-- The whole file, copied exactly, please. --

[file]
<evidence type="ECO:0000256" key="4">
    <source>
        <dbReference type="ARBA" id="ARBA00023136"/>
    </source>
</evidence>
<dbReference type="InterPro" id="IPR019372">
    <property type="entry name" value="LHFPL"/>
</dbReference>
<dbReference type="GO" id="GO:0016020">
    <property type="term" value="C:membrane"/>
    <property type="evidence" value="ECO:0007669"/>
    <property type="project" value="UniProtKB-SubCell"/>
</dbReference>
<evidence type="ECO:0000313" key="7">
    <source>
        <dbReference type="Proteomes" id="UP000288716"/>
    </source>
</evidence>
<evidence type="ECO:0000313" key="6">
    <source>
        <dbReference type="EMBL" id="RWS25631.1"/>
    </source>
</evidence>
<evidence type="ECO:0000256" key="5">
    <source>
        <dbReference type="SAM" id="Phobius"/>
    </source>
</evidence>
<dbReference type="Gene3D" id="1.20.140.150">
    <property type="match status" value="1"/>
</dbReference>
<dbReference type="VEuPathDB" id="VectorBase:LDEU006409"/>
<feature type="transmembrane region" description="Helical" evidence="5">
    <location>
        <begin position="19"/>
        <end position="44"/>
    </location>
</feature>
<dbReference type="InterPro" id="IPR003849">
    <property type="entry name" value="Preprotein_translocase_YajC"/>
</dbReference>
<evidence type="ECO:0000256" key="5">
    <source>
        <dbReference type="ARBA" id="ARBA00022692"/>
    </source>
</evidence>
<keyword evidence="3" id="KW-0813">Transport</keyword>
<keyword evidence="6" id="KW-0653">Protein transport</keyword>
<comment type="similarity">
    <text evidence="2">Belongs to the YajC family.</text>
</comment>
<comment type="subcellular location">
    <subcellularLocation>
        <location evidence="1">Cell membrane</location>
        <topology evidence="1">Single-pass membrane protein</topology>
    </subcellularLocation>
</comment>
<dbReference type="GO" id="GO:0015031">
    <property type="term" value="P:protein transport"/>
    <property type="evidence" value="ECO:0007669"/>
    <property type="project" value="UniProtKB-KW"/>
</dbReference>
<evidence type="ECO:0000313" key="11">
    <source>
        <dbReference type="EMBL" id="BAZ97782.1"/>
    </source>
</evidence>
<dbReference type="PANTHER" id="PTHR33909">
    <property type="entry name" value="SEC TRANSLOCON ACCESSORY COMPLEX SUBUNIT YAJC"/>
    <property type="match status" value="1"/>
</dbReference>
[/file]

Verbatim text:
<evidence type="ECO:0000256" key="4">
    <source>
        <dbReference type="ARBA" id="ARBA00023136"/>
    </source>
</evidence>
<dbReference type="InterPro" id="IPR019372">
    <property type="entry name" value="LHFPL"/>
</dbReference>
<dbReference type="GO" id="GO:0016020">
    <property type="term" value="C:membrane"/>
    <property type="evidence" value="ECO:0007669"/>
    <property type="project" value="UniProtKB-SubCell"/>
</dbReference>
<evidence type="ECO:0000313" key="7">
    <source>
        <dbReference type="Proteomes" id="UP000288716"/>
    </source>
</evidence>
<evidence type="ECO:0000313" key="6">
    <source>
        <dbReference type="EMBL" id="RWS25631.1"/>
    </source>
</evidence>
<evidence type="ECO:0000256" key="5">
    <source>
        <dbReference type="SAM" id="Phobius"/>
    </source>
</evidence>
<dbReference type="Gene3D" id="1.20.140.150">
    <property type="match status" value="1"/>
</dbReference>
<dbReference type="VEuPathDB" id="VectorBase:LDEU006409"/>
<feature type="transmembrane region" description="Helical" evidence="5">
    <location>
        <begin position="19"/>
        <end position="44"/>
    </location>
</feature>
<dbReference type="InterPro" id="IPR003849">
    <property type="entry name" value="Preprotein_translocase_YajC"/>
</dbReference>
<evidence type="ECO:0000256" key="5">
    <source>
        <dbReference type="ARBA" id="ARBA00022692"/>
    </source>
</evidence>
<keyword evidence="3" id="KW-0813">Transport</keyword>
<keyword evidence="6" id="KW-0653">Protein transport</keyword>
<comment type="similarity">
    <text evidence="2">Belongs to the YajC family.</text>
</comment>
<comment type="subcellular location">
    <subcellularLocation>
        <location evidence="1">Cell membrane</location>
        <topology evidence="1">Single-pass membrane protein</topology>
    </subcellularLocation>
</comment>
<dbReference type="GO" id="GO:0015031">
    <property type="term" value="P:protein transport"/>
    <property type="evidence" value="ECO:0007669"/>
    <property type="project" value="UniProtKB-KW"/>
</dbReference>
<evidence type="ECO:0000313" key="11">
    <source>
        <dbReference type="EMBL" id="BAZ97782.1"/>
    </source>
</evidence>
<dbReference type="PANTHER" id="PTHR33909">
    <property type="entry name" value="SEC TRANSLOCON ACCESSORY COMPLEX SUBUNIT YAJC"/>
    <property type="match status" value="1"/>
</dbReference>